Lobsters use their excellent sense of smell to locate their prey. Their longer antennae and tiny hairs over their whole body are sensitive to touch. The shorter antennae detect odors and chemical signals in water. Those shorter antennae also help lobsters to find their food.

Lobsters Chew with Their Stomachs

Lobsters do not have teeth, but instead have a structure called a gastric mill that is located in their digestive track. The gastric mill has three grinding surfaces that break down food as it moves from the lobster’s mouth to its stomach. A lobster’s stomach is located right behind their eyes and is about the size of a walnut.

Lobsters Grow by Molting

A lobster’s shell does not grow, so they must molt their shell and grow a new one as they age. When lobsters molt, they wiggle out of their hard exoskeleton, leaving them vulnerable to predators. The molting process itself puts a lot of stress on a lobster’s body, and about ten to fifteen percent of lobsters die naturally while shedding their shell. As the lobster grows, each new molting requires even more energy. Lobsters molt very frequently in the first few years of their life, and then about once a year after they have reached a mature size. Typically, lobsters molt about 25 times in the first five to seven years of their life. After lobsters molt, they are starving and deficient in nutrients, so they often eat the shell they have just molted to replenish their calcium levels.

Lobsters Live on the Ocean Floor

Smaller lobsters typically live in rocky habitats or seaweed where they can find protection and food. Larger lobsters may explore further offshore in coastal habitats. Most lobsters do not migrate, and will only travel about a mile. Some larger lobsters that live in deeper waters are known to migrate closer to the shore in summer.

Lobsters Can Swim Backward

While lobsters most commonly swim or crawl forwards, they can swim backward just as easily. If a lobster feels threatened or startled, it will dart backward by curling and uncurling its tail. This allows it to keep its eyes on the predator or threat in front of it while escaping.

Lobsters Cannot Process Pain

Before dropping a lobster into a pot for the first time, many people find themselves wondering, “Do lobsters feel pain?” While it is impossible to come to a completely conclusive answer to this question, most scientists would agree that lobsters are not able to process pain. Lobsters do not have a cerebral cortex, which is what gives humans our perception of pain, so it is unlikely that lobsters can feel pain. The hissing noise that occurs when a lobster is boiled can often be mistaken for crying or screaming but is just steam escaping from the lobster’s shell.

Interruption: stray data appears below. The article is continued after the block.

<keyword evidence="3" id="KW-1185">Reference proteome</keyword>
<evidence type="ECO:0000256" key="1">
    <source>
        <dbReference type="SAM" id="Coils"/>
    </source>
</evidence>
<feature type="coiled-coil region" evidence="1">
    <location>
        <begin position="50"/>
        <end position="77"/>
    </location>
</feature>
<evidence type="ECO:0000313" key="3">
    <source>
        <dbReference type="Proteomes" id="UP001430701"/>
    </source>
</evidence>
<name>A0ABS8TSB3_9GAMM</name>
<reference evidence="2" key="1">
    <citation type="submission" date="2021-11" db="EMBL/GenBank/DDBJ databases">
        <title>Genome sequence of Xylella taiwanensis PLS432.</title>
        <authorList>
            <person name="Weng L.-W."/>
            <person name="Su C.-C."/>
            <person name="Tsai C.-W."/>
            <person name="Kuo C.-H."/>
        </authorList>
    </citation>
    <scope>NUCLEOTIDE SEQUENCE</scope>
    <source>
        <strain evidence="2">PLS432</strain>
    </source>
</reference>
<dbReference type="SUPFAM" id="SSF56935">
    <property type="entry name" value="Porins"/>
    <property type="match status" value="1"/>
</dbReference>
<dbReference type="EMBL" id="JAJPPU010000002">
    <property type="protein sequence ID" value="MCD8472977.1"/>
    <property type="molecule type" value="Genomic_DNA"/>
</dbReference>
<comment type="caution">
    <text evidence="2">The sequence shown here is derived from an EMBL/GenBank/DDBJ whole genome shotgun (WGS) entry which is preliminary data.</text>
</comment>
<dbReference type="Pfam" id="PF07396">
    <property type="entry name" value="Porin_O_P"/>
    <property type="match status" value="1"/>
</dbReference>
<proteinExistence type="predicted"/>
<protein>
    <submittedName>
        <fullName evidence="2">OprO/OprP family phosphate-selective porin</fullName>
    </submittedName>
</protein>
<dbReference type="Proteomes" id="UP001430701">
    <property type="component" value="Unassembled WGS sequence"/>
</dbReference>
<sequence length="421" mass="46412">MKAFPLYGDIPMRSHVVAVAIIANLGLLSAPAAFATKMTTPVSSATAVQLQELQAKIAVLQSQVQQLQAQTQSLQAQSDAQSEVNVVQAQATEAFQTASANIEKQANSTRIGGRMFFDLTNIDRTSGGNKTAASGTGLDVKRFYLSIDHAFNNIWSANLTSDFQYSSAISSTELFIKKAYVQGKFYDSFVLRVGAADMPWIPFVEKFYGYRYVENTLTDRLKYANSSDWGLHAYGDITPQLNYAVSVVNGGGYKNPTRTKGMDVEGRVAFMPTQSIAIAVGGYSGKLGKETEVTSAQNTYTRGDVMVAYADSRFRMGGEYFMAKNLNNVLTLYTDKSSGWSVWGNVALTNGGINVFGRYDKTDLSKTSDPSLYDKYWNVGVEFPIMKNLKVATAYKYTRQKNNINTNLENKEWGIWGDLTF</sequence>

Lobsters Are Cannibalistic

Lobsters typically dine on fresh food such as clams, crabs, snails, mussels, sea urchins and small fish. However, when these food sources are not available or are scarce, they will also eat other lobsters. Other lobsters are the biggest threat just after a lobster has molted when it is an easy target for all predators, including other hungry lobsters.

Lobsters Have a Fascinating Reproductive Process

Lobsters are only able to breed seasonally, right after the female lobster has molted. Once she sheds her hard shell, she releases a pheromone to attract male lobsters for breeding. This has the bonus of protecting her from being eaten by other lobsters before her new shell has grown because male lobsters would rather mate with her than eat her. Once the female lobster has mated, she can carry the sperm in her body and choose when she wants to fertilize her eggs. If the water is warm and conditions are fair, she can hold the sperm for up to a year. Female lobsters can produce more than eight thousand eggs which may be fertilized by several different males. Lobster eggs are carried under the female’s body in her swimmerets until they hatch nine to twelve months later.